Berlin’s historic Tegel airport back from brink of closure

This file photo taken on August 8, 2017 shows buildings of Berlin’s Tegel Airport. As it was announced on June 3, 2020, Tegel airport will be operated until the beginning of November 2020, and shut after the opening of Berlin’s new international airport known as BER. — AFP pic
This file photo taken on August 8, 2017 shows buildings of Berlin’s Tegel Airport. As it was announced on June 3, 2020, Tegel airport will be operated until the beginning of November 2020, and shut after the opening of Berlin’s new international airport known as BER. — AFP pic

BERLIN, June 3 — Berlin’s historic Tegel airport, slated for closure from mid-June, will be kept open for a few more months after all, its management said today.

The tiny airport, beloved for its retro look and super-fast check-in times, will now remain in operation until November, airport boss Luetke Daldrup told a press conference.

Maintaining traffic at Tegel will “enable us to create the necessary space” to adhere to social distancing measures imposed as part of the battle against Covid-19, Daldrup said.

Germany announced today that it will lift its travel warning for European countries, with flights to popular holiday destinations set to resume from mid-June.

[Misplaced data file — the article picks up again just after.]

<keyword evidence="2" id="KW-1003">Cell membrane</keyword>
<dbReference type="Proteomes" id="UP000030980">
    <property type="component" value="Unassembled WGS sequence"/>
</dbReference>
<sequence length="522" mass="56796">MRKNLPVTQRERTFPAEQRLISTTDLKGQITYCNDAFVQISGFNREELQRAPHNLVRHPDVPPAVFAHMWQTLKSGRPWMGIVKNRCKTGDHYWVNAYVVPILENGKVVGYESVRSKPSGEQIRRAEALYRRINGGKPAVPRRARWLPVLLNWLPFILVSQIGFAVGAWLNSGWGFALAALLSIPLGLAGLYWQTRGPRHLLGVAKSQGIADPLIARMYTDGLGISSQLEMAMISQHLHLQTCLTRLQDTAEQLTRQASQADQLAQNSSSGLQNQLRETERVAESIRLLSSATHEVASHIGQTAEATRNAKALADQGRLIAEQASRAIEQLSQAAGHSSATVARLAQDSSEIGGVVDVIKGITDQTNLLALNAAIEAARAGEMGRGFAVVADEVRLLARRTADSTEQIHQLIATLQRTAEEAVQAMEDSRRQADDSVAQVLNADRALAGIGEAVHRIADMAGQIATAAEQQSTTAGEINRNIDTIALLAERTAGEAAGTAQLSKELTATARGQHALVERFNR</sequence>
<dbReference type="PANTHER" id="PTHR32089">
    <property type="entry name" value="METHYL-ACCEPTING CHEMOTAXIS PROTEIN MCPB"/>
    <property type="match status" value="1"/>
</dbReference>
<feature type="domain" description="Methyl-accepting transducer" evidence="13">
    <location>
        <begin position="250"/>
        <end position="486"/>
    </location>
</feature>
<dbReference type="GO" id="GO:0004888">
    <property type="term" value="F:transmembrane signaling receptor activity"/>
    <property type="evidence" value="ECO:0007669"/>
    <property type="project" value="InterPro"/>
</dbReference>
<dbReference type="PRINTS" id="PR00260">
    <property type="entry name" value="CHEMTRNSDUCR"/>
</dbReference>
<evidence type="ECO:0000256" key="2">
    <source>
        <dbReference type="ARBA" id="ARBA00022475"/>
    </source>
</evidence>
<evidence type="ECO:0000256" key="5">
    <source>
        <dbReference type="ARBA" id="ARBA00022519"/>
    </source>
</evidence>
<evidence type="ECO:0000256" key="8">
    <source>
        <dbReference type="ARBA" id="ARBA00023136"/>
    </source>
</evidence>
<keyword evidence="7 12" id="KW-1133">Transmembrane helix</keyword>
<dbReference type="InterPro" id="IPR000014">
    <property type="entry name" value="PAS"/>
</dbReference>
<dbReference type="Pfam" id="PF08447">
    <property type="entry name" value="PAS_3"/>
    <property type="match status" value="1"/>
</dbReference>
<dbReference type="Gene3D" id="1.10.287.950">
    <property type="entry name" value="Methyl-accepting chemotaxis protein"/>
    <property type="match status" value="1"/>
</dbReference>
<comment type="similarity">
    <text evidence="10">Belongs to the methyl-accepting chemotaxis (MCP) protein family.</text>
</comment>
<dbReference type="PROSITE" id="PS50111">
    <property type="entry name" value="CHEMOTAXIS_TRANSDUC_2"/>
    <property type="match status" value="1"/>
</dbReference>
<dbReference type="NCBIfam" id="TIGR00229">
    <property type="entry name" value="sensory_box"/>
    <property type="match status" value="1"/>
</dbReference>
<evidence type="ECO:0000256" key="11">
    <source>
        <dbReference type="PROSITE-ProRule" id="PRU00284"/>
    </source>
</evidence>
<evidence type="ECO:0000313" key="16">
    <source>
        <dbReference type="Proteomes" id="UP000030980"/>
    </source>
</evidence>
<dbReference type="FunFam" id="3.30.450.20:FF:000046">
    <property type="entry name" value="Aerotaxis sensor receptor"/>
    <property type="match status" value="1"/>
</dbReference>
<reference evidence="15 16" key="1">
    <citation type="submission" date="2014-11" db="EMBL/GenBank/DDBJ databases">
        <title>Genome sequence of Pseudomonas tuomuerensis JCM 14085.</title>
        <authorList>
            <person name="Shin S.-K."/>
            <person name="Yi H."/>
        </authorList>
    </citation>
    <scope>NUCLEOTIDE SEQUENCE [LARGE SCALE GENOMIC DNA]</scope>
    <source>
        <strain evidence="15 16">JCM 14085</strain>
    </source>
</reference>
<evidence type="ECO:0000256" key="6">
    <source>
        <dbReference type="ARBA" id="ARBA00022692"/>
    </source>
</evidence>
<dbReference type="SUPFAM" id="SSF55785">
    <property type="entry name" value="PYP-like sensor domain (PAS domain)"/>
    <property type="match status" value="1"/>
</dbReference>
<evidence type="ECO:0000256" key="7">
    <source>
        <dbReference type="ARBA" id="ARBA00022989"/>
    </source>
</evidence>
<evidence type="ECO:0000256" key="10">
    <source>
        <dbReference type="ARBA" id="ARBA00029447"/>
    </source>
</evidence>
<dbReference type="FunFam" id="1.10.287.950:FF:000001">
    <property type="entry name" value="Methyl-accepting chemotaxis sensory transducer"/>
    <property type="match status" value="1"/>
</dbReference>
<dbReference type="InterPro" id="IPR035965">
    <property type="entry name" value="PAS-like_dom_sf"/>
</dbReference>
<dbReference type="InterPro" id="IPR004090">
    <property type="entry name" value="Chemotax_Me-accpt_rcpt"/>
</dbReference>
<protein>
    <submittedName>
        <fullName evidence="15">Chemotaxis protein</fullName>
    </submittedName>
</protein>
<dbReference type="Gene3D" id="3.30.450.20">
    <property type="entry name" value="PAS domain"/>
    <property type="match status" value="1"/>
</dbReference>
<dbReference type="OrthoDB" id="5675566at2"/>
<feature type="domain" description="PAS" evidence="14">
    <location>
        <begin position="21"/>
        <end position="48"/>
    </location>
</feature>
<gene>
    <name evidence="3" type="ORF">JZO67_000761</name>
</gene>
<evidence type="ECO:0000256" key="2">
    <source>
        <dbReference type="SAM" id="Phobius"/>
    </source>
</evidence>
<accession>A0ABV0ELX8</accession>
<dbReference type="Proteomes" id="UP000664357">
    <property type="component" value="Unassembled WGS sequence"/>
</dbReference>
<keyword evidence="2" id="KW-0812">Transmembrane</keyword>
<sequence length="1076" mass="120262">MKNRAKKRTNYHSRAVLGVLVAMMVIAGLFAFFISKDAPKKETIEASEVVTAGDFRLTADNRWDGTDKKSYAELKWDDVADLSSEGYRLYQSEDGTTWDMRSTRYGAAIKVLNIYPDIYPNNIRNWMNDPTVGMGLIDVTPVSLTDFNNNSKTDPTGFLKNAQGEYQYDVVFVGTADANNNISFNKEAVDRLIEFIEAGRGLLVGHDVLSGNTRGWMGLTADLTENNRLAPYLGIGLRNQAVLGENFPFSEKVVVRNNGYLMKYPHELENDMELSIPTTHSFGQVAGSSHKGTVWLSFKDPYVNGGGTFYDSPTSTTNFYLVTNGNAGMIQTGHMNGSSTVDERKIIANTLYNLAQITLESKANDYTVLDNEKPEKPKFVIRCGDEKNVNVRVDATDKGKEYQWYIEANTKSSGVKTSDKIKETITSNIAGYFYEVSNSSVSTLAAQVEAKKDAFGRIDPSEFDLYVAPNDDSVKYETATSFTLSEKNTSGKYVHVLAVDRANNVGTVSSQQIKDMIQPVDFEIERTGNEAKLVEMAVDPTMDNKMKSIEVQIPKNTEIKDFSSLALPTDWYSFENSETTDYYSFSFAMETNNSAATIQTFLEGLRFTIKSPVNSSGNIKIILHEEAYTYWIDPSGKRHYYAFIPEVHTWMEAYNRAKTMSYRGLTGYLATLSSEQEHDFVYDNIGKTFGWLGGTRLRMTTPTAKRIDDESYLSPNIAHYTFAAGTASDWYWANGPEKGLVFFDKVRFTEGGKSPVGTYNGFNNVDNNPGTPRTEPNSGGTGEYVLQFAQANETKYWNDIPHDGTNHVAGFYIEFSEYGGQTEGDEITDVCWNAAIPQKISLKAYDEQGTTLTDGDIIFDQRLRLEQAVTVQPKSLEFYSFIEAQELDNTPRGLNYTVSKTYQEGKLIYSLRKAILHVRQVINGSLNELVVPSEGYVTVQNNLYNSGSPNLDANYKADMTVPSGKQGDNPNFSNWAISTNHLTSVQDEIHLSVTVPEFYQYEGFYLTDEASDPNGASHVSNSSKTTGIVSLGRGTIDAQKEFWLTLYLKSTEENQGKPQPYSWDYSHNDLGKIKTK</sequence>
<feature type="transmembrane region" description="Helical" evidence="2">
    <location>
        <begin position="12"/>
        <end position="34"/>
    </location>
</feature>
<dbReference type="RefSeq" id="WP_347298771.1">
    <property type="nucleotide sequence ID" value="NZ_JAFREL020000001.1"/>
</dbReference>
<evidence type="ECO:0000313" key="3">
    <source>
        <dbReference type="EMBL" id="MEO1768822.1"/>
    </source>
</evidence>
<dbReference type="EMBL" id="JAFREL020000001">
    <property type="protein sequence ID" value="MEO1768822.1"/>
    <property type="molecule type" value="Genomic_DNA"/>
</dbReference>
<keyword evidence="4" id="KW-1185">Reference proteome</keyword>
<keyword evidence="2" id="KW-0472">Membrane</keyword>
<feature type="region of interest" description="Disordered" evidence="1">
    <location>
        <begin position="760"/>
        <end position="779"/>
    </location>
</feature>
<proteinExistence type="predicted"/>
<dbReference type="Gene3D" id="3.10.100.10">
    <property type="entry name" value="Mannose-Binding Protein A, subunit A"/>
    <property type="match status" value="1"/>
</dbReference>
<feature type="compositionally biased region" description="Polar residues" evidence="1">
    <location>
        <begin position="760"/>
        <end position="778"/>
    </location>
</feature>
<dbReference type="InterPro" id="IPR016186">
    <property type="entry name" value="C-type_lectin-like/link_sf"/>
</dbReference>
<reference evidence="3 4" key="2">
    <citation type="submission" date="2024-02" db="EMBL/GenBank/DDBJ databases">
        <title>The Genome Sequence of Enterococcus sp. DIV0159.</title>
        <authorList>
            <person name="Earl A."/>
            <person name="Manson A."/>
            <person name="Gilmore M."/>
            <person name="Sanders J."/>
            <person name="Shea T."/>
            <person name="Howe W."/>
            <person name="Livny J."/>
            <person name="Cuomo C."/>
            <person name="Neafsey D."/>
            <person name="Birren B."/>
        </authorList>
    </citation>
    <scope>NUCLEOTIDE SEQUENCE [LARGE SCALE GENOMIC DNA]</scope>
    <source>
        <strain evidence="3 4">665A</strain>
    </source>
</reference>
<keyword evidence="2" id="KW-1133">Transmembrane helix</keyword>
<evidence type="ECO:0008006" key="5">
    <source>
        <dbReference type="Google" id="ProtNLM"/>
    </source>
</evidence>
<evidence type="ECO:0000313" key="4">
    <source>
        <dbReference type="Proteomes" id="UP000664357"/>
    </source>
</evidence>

Berlin’s city government had announced on May 20 that Tegel would be shut down on June 15 for at least two months due to the coronavirus outbreak and may never reopen.

But the airport will now remain in use until November 8, bridging the gap to the planned opening of Berlin’s new international airport known as BER.

BER is set to open on October 31, 2020, after repeated postponements owing to structural problems and corruption.

The airport was originally to open in 2011 but the date has been repeatedly pushed back over a series of issues, including fire safety.

BER is intended to replace Berlin’s two existing airports — Tegel and Schoenefeld.

Tegel welcomed more than 24 million passengers in 2019, making it the fourth busiest airport in Germany after Frankfurt, Munich and Duesseldorf.

It was built in just 90 days by German workers with French and American Allied forces during the Soviet blockade of Berlin in 1948-1949.

Together with the Tempelhof airport, it supported the Allied airlift operations to supply the population of West Berlin with food. — AFP

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